There are a couple of ways to create conversation around strategy. If you do this well it’ll generate ideas, increase motivation, and contribute to a better overall performance. So make sure you:
- Refer to your strategic objectives in company updates
- Involve team members when reviewing your research tools like SWOT
- Gather feedback regularly from team members
- Mention specific team members in your updates regularly…
- … but don’t always choose the same person to mention
Make everybody in the company aware of what your goals are. As soon as you have a strategy, share it with your employees.
Dr. Monica Masucci, University of Sussex, UK
A finished strategy?
Your strategy doesn’t finish after you’ve created it. It’s an ongoing guide to how to run the business successfully, so it’ll need to stay updated and regularly reviewed. How do you ensure that happens? You guessed it - here's some advice!
Embed Strategy into Meetings
Your board meetings and management meetings should refer to, and check progress against, the strategic plan. It's a regular chance to discuss progress against what you've agreed, using all of the above tools such as structure, accountability and communication. Many successful companies sue the strategic plan as a board or management meeting agenda.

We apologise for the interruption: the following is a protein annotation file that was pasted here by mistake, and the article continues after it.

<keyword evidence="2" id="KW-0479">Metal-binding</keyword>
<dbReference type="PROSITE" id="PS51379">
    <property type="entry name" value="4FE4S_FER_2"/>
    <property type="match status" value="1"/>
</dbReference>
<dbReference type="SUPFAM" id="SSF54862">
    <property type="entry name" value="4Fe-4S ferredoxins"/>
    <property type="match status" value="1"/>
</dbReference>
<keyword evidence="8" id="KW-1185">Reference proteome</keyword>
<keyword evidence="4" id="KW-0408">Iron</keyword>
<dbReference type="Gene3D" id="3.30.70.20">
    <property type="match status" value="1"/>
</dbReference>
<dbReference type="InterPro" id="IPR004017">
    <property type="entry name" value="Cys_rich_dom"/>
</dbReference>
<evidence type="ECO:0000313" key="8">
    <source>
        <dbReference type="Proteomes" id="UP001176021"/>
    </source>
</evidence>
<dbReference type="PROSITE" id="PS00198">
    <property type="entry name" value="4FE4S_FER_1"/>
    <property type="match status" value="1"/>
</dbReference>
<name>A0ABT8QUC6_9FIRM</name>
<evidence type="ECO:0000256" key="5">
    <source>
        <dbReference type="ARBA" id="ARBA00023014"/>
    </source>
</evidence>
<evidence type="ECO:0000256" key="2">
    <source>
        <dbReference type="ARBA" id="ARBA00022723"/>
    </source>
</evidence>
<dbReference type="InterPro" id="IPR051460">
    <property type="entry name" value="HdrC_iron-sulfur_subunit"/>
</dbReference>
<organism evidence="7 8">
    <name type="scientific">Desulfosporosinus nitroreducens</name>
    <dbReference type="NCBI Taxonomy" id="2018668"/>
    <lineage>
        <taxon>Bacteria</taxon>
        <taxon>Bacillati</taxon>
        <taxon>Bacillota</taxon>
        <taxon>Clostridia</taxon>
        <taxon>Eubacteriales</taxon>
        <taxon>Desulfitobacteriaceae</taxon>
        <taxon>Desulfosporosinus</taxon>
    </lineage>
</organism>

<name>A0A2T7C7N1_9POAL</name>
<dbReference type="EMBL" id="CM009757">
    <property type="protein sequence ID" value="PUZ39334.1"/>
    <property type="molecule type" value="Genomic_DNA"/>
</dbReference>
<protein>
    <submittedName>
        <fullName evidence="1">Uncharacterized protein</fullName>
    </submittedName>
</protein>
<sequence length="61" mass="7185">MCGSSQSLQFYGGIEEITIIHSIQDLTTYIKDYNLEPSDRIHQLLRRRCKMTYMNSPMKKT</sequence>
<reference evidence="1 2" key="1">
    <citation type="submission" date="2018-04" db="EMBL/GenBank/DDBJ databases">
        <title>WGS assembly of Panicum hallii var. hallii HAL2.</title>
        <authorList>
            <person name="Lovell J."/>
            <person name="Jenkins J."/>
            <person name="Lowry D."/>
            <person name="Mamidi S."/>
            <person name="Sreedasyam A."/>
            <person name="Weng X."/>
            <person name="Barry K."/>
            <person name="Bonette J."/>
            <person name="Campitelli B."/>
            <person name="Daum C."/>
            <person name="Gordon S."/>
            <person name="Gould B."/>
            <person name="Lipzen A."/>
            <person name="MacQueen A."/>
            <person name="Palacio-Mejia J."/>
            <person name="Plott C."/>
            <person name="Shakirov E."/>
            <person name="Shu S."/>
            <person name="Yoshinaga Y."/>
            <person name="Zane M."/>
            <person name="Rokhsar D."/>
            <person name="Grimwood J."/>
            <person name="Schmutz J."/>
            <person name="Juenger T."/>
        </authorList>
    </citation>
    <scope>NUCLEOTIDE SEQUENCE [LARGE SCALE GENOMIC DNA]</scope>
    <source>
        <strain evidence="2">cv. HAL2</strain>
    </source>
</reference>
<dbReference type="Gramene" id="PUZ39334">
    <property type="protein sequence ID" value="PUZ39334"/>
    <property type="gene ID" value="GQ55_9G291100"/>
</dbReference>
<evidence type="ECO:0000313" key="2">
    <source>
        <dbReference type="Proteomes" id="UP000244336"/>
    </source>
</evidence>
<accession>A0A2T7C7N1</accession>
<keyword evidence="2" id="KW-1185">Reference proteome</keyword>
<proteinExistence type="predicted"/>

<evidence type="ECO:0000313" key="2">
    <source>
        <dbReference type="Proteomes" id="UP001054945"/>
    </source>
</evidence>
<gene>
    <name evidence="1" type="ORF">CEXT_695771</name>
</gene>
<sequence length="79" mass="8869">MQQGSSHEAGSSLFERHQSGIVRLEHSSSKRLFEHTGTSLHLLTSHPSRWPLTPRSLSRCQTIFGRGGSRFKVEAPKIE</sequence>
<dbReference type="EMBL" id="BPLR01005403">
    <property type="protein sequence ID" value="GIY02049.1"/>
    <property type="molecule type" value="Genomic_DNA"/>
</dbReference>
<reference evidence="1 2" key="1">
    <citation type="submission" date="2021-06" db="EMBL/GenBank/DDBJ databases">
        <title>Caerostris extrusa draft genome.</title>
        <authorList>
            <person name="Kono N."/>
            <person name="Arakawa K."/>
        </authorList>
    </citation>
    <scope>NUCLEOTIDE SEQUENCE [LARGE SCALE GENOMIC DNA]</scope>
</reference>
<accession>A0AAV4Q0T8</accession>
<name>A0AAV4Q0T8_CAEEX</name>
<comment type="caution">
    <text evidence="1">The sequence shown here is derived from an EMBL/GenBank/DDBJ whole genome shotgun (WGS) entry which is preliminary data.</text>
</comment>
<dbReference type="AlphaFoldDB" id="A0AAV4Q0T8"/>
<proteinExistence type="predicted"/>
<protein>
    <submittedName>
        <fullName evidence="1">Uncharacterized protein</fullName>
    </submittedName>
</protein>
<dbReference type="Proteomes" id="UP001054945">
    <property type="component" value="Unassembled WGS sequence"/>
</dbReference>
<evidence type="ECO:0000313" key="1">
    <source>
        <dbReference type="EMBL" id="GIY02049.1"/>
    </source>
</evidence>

Monitoring your progress against your strategic goals is really important. Developing dashboards, highlighting KPIs, and keeping everyone up to speed is really important if you're going to get the best decision making and motivation in the business.
You can automate a lot of strategic planning, communication and structure using good strategy management software. To find out more on this you can check out our strategy software page.
Don't forget your toolkits
Your core tools used in a strategy (such as SWOT) need regular reviewing and updating. Depending on the tool you use, consider refreshing them on a quarterly basis.
Developing a strategy doesn't have to be difficult. It can be fun, engaging and is certainly a way to increase your chances of success. We hope this guide has helped and do get in touch if you have any questions! 📧
Need more help building your strategy?
Our strategy software makes it faster and easier to formulate a strategy, manage the execution and track the results. Book a demo and get a strategy plan template tailored to your organization.